Annie's Micro-Museum, Nostalgic Stories

My NEW “Vintage-Euro-Theatre” Inspired Songwriting Space

We moved to our current house in the summer of 2019. I’ve always wanted a house with a great basement. To me, a great basement is simple. It has one key element: it’s fully underground and would protect me in a tornado like the one I saw in “The Wizard of Oz” as a little girl. Ha!

Our last house did not have a great basement. I love this one better.

However, this basement is totally unfinished. It has absolutely zero windows. I mean, none. It also only has four single lightbulbs on the ceiling and one outlet, cement walls and floor all around. Aside from the steps leading down, it has a doorway and stairs leading up to our garage on the other side. That is the only other way out. Handy for sure.

As you can imagine, this type of space creates some challenges. I love that.

Turning any space into something else has always been fun for me, like: The year I slept in our dining room and used an old wardrobe for a closet. I like figuring out how I can use what I have, work out solutions to problems that might turn another person away and give up.

How do I do this?

Well, first I decide how I want to use the space. That was simple here. I’ve already been using it for songwriting pretty much since right after we moved in, and definitely all through the Covid-19 pandemic. I love sneaking away to my own little spot.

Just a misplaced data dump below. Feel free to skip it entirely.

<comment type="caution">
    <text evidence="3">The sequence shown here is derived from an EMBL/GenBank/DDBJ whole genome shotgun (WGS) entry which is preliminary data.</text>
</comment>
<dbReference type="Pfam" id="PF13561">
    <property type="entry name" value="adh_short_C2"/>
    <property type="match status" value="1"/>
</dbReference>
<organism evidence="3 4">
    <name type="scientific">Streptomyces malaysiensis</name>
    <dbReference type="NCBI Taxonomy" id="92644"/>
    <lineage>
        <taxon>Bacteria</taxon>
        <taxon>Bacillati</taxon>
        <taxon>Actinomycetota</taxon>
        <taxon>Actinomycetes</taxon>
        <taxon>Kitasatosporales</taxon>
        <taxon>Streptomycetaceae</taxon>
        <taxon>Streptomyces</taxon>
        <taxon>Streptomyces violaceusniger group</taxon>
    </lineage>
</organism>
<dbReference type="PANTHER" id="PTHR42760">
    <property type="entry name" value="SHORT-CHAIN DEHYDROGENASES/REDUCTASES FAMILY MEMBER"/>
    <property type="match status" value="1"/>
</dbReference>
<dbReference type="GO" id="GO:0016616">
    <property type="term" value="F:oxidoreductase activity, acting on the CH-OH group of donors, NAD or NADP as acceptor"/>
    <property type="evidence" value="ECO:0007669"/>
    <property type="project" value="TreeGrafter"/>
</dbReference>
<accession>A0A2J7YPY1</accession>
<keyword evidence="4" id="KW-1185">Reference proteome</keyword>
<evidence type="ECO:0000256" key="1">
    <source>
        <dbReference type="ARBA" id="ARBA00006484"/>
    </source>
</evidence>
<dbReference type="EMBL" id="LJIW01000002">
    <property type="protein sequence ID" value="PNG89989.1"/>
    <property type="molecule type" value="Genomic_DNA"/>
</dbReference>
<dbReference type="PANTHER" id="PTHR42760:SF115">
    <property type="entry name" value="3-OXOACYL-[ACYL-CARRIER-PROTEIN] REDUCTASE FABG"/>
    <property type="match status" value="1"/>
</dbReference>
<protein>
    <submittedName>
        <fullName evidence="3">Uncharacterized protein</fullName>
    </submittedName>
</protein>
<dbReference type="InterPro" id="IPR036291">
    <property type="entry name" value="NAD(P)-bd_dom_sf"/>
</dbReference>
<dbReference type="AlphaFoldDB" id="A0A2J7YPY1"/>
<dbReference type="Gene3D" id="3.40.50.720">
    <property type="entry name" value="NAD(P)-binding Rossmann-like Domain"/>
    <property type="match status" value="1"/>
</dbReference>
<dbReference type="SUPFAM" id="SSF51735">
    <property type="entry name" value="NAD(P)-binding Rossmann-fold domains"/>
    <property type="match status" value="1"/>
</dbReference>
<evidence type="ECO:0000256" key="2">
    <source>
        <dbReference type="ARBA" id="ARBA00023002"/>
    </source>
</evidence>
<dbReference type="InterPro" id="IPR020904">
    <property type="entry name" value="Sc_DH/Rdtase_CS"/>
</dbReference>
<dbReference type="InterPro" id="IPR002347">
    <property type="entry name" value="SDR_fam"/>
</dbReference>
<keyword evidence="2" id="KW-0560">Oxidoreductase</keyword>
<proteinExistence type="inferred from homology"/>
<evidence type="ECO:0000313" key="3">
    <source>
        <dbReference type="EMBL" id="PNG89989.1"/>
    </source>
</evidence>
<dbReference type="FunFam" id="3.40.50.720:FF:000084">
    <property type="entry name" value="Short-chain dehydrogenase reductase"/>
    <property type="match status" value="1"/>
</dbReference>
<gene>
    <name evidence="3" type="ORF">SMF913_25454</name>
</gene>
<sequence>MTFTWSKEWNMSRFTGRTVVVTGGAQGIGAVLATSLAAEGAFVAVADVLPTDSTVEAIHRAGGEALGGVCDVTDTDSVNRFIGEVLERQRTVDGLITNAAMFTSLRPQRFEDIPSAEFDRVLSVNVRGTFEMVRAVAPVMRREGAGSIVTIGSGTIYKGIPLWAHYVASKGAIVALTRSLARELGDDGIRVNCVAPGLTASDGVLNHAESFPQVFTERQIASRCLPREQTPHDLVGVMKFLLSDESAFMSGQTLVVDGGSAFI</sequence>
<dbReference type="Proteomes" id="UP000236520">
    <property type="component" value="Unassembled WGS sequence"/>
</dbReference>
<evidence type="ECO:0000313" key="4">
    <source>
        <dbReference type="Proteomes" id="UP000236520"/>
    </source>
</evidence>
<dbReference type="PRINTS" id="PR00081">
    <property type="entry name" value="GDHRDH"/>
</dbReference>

I have my guitar, keyboard, a couch, writing supplies, and a few things I’ve purchased for doing live virtual performances like a light and tripod for my cellphone.

Next I look at limitations to the space.

I got a new treadmill at the beginning of the year, and that is set up next to the only outlet we have, so that heavy piece of equipment has to stay put. Since I need an outlet for my keyboard and lights, and enjoy being next to the side by the steps coming down, I have my songwriting spot by the outlet side there as well.

Then I come up with solutions to any problems.

I got an extension cord for my equipment to reach the outlet. My husband changed the bulbs in the basement to be both brighter and turn on right away, rather than have to wait for them to gradually get brighter. This is nice.